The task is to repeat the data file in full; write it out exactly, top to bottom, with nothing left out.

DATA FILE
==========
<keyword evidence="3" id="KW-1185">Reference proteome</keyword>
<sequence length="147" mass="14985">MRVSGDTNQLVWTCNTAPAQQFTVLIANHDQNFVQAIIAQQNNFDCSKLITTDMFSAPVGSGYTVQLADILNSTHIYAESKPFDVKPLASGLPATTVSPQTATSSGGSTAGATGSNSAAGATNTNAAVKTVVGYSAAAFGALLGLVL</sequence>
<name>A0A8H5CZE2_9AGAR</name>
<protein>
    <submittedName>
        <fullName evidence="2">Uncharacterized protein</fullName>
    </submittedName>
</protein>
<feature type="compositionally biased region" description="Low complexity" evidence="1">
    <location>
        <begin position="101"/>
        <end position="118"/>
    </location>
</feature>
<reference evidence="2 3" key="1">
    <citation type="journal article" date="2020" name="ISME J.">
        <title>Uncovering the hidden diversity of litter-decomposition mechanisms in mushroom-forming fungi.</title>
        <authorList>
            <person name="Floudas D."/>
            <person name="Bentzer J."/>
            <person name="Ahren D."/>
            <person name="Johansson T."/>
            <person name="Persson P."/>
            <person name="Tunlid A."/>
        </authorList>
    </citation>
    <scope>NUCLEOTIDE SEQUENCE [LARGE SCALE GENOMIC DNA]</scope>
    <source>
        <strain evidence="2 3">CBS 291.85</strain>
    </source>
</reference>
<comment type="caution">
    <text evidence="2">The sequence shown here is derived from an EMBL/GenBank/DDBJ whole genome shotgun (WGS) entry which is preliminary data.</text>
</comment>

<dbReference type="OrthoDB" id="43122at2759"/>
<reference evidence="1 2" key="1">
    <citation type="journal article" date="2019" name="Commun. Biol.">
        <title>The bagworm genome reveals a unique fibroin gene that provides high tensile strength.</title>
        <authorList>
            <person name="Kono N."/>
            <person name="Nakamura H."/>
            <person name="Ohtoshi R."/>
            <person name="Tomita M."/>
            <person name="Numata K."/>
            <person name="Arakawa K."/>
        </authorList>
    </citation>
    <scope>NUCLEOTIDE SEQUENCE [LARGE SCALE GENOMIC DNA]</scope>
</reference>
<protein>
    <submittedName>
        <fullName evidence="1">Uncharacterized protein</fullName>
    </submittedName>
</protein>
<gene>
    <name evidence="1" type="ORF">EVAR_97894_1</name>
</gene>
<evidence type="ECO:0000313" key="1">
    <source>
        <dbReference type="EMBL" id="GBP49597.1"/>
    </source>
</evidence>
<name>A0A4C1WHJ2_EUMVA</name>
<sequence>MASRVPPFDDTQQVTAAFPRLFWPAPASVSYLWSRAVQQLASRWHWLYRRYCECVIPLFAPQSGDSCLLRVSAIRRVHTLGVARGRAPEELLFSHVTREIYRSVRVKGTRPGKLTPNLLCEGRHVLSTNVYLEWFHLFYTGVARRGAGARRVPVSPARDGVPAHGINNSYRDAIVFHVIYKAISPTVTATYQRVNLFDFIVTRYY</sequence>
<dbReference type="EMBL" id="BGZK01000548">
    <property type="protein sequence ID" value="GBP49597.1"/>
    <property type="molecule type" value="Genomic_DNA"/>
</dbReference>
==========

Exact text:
<keyword evidence="3" id="KW-1185">Reference proteome</keyword>
<sequence length="147" mass="14985">MRVSGDTNQLVWTCNTAPAQQFTVLIANHDQNFVQAIIAQQNNFDCSKLITTDMFSAPVGSGYTVQLADILNSTHIYAESKPFDVKPLASGLPATTVSPQTATSSGGSTAGATGSNSAAGATNTNAAVKTVVGYSAAAFGALLGLVL</sequence>
<name>A0A8H5CZE2_9AGAR</name>
<protein>
    <submittedName>
        <fullName evidence="2">Uncharacterized protein</fullName>
    </submittedName>
</protein>
<feature type="compositionally biased region" description="Low complexity" evidence="1">
    <location>
        <begin position="101"/>
        <end position="118"/>
    </location>
</feature>
<reference evidence="2 3" key="1">
    <citation type="journal article" date="2020" name="ISME J.">
        <title>Uncovering the hidden diversity of litter-decomposition mechanisms in mushroom-forming fungi.</title>
        <authorList>
            <person name="Floudas D."/>
            <person name="Bentzer J."/>
            <person name="Ahren D."/>
            <person name="Johansson T."/>
            <person name="Persson P."/>
            <person name="Tunlid A."/>
        </authorList>
    </citation>
    <scope>NUCLEOTIDE SEQUENCE [LARGE SCALE GENOMIC DNA]</scope>
    <source>
        <strain evidence="2 3">CBS 291.85</strain>
    </source>
</reference>
<comment type="caution">
    <text evidence="2">The sequence shown here is derived from an EMBL/GenBank/DDBJ whole genome shotgun (WGS) entry which is preliminary data.</text>
</comment>

<dbReference type="OrthoDB" id="43122at2759"/>
<reference evidence="1 2" key="1">
    <citation type="journal article" date="2019" name="Commun. Biol.">
        <title>The bagworm genome reveals a unique fibroin gene that provides high tensile strength.</title>
        <authorList>
            <person name="Kono N."/>
            <person name="Nakamura H."/>
            <person name="Ohtoshi R."/>
            <person name="Tomita M."/>
            <person name="Numata K."/>
            <person name="Arakawa K."/>
        </authorList>
    </citation>
    <scope>NUCLEOTIDE SEQUENCE [LARGE SCALE GENOMIC DNA]</scope>
</reference>
<protein>
    <submittedName>
        <fullName evidence="1">Uncharacterized protein</fullName>
    </submittedName>
</protein>
<gene>
    <name evidence="1" type="ORF">EVAR_97894_1</name>
</gene>
<evidence type="ECO:0000313" key="1">
    <source>
        <dbReference type="EMBL" id="GBP49597.1"/>
    </source>
</evidence>
<name>A0A4C1WHJ2_EUMVA</name>
<sequence>MASRVPPFDDTQQVTAAFPRLFWPAPASVSYLWSRAVQQLASRWHWLYRRYCECVIPLFAPQSGDSCLLRVSAIRRVHTLGVARGRAPEELLFSHVTREIYRSVRVKGTRPGKLTPNLLCEGRHVLSTNVYLEWFHLFYTGVARRGAGARRVPVSPARDGVPAHGINNSYRDAIVFHVIYKAISPTVTATYQRVNLFDFIVTRYY</sequence>
<dbReference type="EMBL" id="BGZK01000548">
    <property type="protein sequence ID" value="GBP49597.1"/>
    <property type="molecule type" value="Genomic_DNA"/>
</dbReference>